CIA has slashed its terrorism interrogation role
The agency has stopped trying to detain or interrogate suspects caught abroad, except those captured in Iraq and Afghanistan.
Reporting from Washington—
He's considered one of world's most dangerous terrorism suspects, and the U.S. offered a $1-million reward for his capture in 2005. Intelligence experts say he's a master bomb maker and extremist leader who possesses a wealth of information about Al Qaeda-linked groups in Southeast Asia.Read complete story: Los Angeles Times
Yet the U.S. has made no move to interrogate or seek custody of Indonesian militant Umar Patek since he was apprehended this year by officials in Pakistan with the help of a CIA tip, U.S. and Pakistani officials say.
The little-known case highlights a sharp difference between President Obama's counter-terrorism policy and that of his predecessor, George W. Bush. Under Obama, the CIA has killed more people than it has captured, mainly through drone missile strikes in Pakistan's tribal areas. At the same time, it has stopped trying to detain or interrogate suspects caught abroad, except those captured in Iraq and Afghanistan.
"The CIA is out of the detention and interrogation business," said a U.S. official who is familiar with intelligence operations but was not authorized to speak publicly.
Several factors are behind the change.
Widespread criticism of Bush administration interrogation and detention policies as brutal and degrading led Obama to stop sending suspected terrorists to the U.S. naval base at Guantanamo Bay, Cuba. Public exposure also forced the CIA to close a network of secret prisons. That left U.S. officials with no obvious place to hold new captives.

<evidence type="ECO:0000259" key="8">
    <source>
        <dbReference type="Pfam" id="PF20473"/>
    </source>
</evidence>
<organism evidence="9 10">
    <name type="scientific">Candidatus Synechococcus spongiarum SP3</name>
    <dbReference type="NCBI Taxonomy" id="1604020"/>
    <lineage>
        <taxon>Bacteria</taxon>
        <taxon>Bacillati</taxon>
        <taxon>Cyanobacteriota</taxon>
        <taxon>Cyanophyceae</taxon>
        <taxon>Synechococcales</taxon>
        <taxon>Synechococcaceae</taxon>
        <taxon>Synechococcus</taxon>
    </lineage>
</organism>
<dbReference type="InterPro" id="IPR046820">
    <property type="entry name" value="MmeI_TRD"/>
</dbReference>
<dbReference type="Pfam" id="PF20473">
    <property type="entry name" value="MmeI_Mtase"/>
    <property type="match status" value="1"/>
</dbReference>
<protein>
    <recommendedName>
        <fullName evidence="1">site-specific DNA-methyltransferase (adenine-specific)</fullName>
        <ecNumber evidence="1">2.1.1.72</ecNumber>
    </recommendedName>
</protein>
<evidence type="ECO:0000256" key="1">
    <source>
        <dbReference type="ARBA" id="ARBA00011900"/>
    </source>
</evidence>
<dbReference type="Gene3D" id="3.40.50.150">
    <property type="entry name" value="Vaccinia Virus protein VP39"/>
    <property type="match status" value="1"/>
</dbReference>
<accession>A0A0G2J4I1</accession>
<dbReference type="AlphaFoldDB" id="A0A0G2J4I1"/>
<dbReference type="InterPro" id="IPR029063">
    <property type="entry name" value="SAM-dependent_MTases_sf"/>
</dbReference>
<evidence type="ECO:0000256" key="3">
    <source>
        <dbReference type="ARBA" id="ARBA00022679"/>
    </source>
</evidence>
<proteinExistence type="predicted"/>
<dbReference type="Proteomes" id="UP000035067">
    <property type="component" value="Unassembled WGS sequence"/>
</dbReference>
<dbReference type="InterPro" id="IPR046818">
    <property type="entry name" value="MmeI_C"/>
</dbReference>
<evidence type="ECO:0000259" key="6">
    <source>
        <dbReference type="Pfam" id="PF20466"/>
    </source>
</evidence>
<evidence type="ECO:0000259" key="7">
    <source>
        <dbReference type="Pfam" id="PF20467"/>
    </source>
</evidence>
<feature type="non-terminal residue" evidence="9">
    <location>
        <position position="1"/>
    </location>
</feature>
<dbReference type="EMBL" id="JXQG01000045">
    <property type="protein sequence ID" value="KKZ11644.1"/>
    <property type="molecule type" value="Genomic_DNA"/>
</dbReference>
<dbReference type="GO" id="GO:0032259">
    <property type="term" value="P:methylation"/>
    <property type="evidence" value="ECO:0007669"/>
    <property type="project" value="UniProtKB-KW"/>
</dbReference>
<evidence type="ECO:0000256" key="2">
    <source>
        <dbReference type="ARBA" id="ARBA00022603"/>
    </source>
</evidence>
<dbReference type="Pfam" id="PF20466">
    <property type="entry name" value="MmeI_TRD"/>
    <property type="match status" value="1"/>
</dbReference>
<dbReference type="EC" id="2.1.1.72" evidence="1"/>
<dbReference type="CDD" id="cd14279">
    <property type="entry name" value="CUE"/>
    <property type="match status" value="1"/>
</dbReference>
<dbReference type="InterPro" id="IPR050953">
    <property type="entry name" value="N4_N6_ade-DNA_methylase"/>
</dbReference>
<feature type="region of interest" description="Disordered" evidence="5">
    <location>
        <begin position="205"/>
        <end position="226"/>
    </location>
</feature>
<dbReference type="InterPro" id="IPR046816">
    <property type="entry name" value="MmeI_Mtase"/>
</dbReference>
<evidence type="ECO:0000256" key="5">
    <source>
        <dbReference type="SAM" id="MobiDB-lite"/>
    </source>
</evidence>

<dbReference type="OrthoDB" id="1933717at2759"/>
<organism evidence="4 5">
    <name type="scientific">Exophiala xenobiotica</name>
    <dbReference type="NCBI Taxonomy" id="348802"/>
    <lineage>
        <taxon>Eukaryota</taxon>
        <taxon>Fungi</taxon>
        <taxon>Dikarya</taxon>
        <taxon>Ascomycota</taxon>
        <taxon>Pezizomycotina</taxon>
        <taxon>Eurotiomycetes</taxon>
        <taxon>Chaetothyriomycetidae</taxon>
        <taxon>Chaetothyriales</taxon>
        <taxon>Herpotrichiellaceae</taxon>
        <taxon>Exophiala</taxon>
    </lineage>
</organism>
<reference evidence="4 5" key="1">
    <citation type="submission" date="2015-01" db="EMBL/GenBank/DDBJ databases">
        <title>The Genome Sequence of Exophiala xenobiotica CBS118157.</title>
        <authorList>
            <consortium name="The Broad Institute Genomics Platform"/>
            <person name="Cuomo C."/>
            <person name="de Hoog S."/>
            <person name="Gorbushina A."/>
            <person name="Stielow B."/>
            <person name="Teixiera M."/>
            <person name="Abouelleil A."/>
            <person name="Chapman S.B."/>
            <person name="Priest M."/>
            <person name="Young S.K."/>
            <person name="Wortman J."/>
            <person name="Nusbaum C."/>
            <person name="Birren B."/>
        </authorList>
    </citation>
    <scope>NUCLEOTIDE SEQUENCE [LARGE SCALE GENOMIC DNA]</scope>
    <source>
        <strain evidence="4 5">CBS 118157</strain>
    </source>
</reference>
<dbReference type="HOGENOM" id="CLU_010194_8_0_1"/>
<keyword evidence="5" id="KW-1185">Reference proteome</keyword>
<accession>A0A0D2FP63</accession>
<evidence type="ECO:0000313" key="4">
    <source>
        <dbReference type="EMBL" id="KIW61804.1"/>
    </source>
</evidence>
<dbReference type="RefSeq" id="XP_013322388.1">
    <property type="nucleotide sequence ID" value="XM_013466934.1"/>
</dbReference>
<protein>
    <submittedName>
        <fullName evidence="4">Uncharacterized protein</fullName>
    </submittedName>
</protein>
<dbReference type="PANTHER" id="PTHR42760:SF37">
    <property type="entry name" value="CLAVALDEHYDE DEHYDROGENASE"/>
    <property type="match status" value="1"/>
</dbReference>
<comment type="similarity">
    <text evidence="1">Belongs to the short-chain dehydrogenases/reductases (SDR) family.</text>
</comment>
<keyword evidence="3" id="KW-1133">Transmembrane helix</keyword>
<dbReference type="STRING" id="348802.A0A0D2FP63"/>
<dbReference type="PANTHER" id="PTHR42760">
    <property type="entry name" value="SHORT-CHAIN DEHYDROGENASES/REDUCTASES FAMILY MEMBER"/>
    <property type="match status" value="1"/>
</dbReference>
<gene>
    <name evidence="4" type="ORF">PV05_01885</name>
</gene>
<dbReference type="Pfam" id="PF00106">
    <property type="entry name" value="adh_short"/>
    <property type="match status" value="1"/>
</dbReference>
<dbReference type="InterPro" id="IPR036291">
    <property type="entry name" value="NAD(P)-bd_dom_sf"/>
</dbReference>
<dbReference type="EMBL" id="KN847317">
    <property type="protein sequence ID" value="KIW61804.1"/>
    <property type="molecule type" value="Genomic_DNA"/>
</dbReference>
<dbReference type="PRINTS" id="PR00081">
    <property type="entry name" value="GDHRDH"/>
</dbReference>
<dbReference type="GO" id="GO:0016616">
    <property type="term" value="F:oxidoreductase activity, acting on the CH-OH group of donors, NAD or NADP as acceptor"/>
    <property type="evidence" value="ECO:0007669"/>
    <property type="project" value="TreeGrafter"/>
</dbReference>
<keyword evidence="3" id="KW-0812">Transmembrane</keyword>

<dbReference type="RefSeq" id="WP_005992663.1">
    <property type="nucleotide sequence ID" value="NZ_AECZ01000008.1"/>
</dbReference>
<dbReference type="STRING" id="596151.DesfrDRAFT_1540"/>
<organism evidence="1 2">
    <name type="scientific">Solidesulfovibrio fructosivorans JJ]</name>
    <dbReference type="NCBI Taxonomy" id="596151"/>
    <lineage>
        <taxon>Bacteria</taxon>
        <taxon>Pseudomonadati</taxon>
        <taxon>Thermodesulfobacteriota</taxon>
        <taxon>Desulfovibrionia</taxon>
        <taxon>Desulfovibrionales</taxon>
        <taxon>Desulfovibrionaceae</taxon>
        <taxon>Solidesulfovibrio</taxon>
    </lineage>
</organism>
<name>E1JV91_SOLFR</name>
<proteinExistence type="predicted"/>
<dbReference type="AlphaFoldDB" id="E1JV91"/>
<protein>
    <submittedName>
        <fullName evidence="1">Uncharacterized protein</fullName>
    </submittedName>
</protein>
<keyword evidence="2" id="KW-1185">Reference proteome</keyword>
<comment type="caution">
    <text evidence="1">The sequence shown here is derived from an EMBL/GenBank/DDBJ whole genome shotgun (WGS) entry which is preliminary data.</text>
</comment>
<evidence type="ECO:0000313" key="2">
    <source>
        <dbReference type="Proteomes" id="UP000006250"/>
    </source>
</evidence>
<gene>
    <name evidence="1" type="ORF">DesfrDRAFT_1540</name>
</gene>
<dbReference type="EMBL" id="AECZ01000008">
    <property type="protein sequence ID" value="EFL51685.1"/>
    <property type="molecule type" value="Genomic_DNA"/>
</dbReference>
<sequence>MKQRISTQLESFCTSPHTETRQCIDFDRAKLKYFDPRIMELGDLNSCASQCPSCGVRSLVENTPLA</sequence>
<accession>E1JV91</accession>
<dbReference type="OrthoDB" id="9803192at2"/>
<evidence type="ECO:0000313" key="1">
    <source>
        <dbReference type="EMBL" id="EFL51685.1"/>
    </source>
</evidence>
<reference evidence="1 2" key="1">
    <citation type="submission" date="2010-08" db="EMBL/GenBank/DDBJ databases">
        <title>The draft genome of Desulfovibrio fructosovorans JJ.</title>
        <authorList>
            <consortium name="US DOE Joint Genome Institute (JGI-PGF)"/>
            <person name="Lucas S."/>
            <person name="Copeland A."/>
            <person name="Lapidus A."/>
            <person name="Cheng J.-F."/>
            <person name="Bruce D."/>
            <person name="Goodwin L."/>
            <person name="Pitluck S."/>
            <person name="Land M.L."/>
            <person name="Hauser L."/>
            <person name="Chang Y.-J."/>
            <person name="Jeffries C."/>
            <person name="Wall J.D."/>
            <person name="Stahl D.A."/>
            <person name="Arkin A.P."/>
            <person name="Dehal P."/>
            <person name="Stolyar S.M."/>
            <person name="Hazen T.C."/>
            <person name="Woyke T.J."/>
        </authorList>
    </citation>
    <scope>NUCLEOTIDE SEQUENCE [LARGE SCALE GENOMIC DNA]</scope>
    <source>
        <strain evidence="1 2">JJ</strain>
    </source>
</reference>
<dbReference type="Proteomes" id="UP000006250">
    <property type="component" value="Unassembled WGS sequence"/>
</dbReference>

U.S. Officials Insist Drones, Covert Operations in Pakistan to Continue Despite Recent Chill
Published April 12, 2011
The exchange between Panetta and Gen. Ahmed Shuja Pasha, the head of Pakistan's Inter-Services Intelligence, or ISI, was the latest discussion between the two sides since CIA operative Raymond Davis was quietly removed from Pakistani custody after Davis shot and killed two Pakistanis in Lahore, setting off demonstrations in the country. Davis said he acted to fend off two gunmen trying to rob him. The families of the two deceased received a financial settlement.
Reports have suggested the Pakistanis came to town requesting more than 300 CIA operatives leave the country immediately and U.S. Predator drone strikes be halted, or at least restricted to a narrow part of North Waziristan, where they were initially carried out before President Obama and his national security team began expanding the program.
Last year, more than 119 drone strikes were carried out in Pakistan, but there hasn't been one since March 17.
Unconfirmed reports also said Pakistan wanted to eject 120 Special Ops forces who are training the Frontier Corps, but it is not clear whether the carefully timed leaks from Pakistani officials may have been a negotiating ploy to regain leverage in the relationship.
A U.S. official told Fox News that the Pakistanis are out "in a very public way" to make their case and appear to be using the Davis episode "as leverage."
The Pakistanis never seem to lose an opportunity "to take advantage of a crisis," the official said.
But the source, familiar with discussions between the two, said that while the Pakistanis have voiced a range of concerns in recent weeks, what they actually want depends on which Pakistani official is asked.